Zeus and Mount Olympus: myths and reality about the famous peak

Zeus is the supreme god and father of most of the Olympians. The beginning of his reign is marked with a change of power: the Olympian gods replaced the Titans. In particular, this is due to the fact that most of the Titans fought on the side of his father, King Kronos, and after victory were punished and cast into Tartarus.

The new generation signified a change in the world order through the actions of Zeus and his co-rulers: 

  1. The creation of mankind;
  2. the writing of a code of laws;
  3. the formation of a system of justice (the thunderer’s first wife, Metida, became his counselor in matters of right and wrong).

On the orders of the leader of Olympus, the titan Prometheus, who was at Zeus’ side, molded a man out of clay, and the goddess Athena breathed life into the clay statue. According to legend, this is how the first man was created. In addition to creation, Prometheus gave humans fire to keep them warm and cook food (as we know, he was punished for it). Zeus did not leave humans alone and controlled their lives and more:

  • created families;
  • described the rights and responsibilities of women and men;
  • made laws and punished those who broke them;
  • He directed the elements of nature: rain, thunder, wind, hail;
  • established night and day and the changing of the seasons.

Divine Domains

The ancient Greeks believed that the thunderer lived atop Mount Olympus, better known as the “Throne of Zeus. His parent, King Kronos, originally lived there, but was expelled after his defeat. And, of course, from the top there was a good view of the cities and neighborhoods, so the ancient Greeks had no doubt about this theory.

The coordinates of the mountain are: 40.085556, 22.358611. Mount Olympus is composed of sedimentary rocks formed about 200 million years ago in what was then a shallow sea.

Its summit is only 2918 m, but even this height was inaccessible to the inhabitants of ancient Greece (the first time the top was climbed only in 1913). Not surprisingly, people believed there was a pantheon of gods.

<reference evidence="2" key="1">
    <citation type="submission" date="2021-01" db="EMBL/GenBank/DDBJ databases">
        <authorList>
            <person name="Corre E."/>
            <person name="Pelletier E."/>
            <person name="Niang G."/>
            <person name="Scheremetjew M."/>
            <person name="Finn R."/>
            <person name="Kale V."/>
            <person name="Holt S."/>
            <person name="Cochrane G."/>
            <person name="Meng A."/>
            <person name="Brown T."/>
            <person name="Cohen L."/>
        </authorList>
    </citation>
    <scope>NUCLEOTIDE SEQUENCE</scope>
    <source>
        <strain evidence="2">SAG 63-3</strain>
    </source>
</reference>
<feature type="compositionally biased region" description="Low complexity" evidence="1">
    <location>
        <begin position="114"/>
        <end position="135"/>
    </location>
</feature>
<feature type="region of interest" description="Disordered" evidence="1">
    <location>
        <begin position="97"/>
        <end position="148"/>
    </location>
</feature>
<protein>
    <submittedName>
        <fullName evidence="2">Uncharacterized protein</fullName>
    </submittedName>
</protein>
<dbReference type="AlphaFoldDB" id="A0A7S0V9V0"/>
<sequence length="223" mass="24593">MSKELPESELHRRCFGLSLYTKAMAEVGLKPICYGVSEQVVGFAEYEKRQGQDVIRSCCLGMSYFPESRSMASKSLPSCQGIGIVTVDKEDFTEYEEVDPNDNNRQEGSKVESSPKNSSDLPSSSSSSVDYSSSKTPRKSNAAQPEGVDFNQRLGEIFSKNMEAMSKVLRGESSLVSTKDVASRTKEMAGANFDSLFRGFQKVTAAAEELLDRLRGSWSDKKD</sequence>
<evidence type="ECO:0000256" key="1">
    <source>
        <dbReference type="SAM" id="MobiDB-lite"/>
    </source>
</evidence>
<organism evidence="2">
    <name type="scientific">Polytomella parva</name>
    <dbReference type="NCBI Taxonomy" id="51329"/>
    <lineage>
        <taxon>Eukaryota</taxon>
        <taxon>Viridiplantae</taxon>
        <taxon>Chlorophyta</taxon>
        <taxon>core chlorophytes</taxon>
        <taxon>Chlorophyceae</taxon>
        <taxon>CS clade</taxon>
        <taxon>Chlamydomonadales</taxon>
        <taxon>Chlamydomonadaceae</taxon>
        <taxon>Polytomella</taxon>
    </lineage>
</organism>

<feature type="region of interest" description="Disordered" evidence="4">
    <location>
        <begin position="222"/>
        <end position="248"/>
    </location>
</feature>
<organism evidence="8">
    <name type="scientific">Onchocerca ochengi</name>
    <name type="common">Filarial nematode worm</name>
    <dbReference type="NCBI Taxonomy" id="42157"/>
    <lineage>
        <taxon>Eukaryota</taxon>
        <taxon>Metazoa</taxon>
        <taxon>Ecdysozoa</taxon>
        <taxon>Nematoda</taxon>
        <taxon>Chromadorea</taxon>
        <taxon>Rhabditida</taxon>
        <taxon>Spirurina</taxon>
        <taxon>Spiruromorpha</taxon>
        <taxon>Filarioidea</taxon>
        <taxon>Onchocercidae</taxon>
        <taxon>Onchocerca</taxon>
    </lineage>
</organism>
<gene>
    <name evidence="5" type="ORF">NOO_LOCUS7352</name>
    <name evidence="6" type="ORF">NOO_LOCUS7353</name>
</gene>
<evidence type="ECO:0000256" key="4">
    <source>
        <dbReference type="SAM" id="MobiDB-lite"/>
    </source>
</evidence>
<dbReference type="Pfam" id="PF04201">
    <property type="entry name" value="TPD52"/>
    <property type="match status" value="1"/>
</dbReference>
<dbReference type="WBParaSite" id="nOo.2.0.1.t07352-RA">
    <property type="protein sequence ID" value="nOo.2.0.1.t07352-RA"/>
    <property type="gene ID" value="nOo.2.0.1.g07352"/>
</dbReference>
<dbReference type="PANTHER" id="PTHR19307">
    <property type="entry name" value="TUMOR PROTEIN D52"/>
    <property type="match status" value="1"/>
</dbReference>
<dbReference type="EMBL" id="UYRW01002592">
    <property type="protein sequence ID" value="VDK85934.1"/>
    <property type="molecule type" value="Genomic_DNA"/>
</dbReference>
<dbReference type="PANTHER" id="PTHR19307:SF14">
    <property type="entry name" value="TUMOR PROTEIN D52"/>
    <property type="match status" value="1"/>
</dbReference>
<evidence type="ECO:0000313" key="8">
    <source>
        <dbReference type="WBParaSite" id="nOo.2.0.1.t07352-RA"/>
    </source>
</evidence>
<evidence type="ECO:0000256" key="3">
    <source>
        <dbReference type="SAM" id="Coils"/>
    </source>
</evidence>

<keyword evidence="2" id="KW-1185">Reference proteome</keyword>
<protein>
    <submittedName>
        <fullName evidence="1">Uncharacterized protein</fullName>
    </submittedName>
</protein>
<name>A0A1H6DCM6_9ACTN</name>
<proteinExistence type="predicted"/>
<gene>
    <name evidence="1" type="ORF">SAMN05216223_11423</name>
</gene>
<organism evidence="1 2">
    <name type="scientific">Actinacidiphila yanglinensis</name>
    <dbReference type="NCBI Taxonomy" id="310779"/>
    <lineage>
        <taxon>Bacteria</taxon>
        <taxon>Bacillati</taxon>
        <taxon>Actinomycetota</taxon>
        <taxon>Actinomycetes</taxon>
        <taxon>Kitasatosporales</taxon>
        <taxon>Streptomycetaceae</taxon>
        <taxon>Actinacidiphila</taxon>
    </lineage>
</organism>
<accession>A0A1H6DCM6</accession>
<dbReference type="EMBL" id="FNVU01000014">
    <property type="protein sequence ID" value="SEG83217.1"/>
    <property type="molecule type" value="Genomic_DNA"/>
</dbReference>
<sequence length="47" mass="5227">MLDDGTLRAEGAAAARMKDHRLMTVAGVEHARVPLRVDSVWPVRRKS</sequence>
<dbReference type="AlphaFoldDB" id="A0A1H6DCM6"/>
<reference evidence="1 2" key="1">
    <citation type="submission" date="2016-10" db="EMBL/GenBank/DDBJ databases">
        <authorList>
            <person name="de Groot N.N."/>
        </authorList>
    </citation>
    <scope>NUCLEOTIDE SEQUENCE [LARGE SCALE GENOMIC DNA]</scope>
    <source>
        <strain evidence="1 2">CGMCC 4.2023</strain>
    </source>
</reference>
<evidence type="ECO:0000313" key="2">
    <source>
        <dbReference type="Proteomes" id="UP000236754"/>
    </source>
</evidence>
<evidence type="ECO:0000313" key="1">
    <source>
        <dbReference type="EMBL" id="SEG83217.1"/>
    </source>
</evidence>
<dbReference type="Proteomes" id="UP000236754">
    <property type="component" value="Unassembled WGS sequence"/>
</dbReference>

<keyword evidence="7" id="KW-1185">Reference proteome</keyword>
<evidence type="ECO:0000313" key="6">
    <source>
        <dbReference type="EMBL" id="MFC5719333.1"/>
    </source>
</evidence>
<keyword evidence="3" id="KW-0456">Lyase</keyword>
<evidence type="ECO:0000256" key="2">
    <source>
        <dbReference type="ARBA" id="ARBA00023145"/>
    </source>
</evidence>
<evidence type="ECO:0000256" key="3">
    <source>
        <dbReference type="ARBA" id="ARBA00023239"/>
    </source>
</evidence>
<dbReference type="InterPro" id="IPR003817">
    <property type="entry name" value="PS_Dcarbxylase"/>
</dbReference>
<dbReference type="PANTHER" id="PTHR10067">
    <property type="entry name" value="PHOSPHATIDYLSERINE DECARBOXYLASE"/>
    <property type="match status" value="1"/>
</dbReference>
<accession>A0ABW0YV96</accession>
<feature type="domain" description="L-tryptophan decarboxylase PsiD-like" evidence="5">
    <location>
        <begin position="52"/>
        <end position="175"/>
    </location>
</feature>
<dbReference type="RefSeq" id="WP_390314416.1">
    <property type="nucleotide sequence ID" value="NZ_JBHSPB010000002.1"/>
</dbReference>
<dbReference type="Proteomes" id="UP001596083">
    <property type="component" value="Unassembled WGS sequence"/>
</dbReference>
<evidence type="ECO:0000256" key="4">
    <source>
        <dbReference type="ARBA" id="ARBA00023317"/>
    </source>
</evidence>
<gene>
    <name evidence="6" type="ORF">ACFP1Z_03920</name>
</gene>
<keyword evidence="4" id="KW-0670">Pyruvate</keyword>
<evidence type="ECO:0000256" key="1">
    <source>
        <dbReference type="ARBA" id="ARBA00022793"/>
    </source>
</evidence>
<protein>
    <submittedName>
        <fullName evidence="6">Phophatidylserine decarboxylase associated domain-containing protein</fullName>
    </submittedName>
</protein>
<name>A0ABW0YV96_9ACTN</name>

Along with Zeus on Mount Olympus lived other gods:

  • Hera, the native sister and second wife of the Olympian;
  • Athena – daughter of Zeus and Metida, goddess of wisdom and just war;
  • Artemis – goddess of the hunt, patroness of all life on earth;
  • Apollo, god of medicine and patron of music;
  • Aphrodite, the goddess of beauty and love;
  • Demeter (from Gr. “mother earth”), goddess of fertility;
  • Hestia – goddess of the family hearth and sacrificial fire;
  • Ares – god of war and common child of Hera and the thunderer;
  • Hermes – god of commerce, youth and eloquence;
  • Hephaestus, patron of blacksmithing and god of fire;
  • Dionysus, god of viticulture and winemaking.

Hades, brother of Zeus and god of the underworld, lived separately to rule over the world of the dead.


Of course, the celestials had advantages over ordinary human beings: a limited lifespan, disease, and death. Immortality and eternal youth were gifts bestowed only upon the gods. Of course, demigods could also qualify for higher gifts if they passed tests (for example, Hercules performed 12 feats to earn the right to become a full-fledged celestial).

Of course, the Olympians also had prohibitions and restrictions:

  • It was impossible to act against fate.
  • It was impossible to undo another god’s miracle.
  • It is impossible to break an oath taken on the river Styx. The punishment for transgression was a sentence of terrible punishment: the guilty lay dormant for a year and were banished from Olympus for nine years from the host of celestials.
  • It is impossible to defeat a more powerful god, except by cunning.

Zeus also issued laws that could not be broken. For violations, the anger of the supreme one and punishment. It used to be believed that thunder was a demonstration of Zeus’ power and that he had something to say to his believers.

Key role in people’s lives

To the people of ancient Greece, Zeus is the main god. He performs various functions:

  • protects during journeys;
  • protects family ties and the customs of hospitality;
  • punishes criminals and executes just retribution.

Of course, the pantheon has not been worshipped for a long time nowadays. However, this does not prevent the interest of its characters, Greek mythology and even preserved some traditions. For example, the ancient Greeks believed that a man who neglected the advice of hospitality would be cursed and punished by Zeus himself. Ancient authors note that the third goblet of wine during feasts was dedicated to the thunderer and, interestingly, the Greeks still have a similar tradition today (except that the dedication concerns people).

Zeus is an interesting and unusual person in all respects. He is fair and stern, distinguished by wisdom, but sometimes subject to quite human weaknesses, emotions and passions. The latter, however, only made the image of the thunderer even more attractive and bright.

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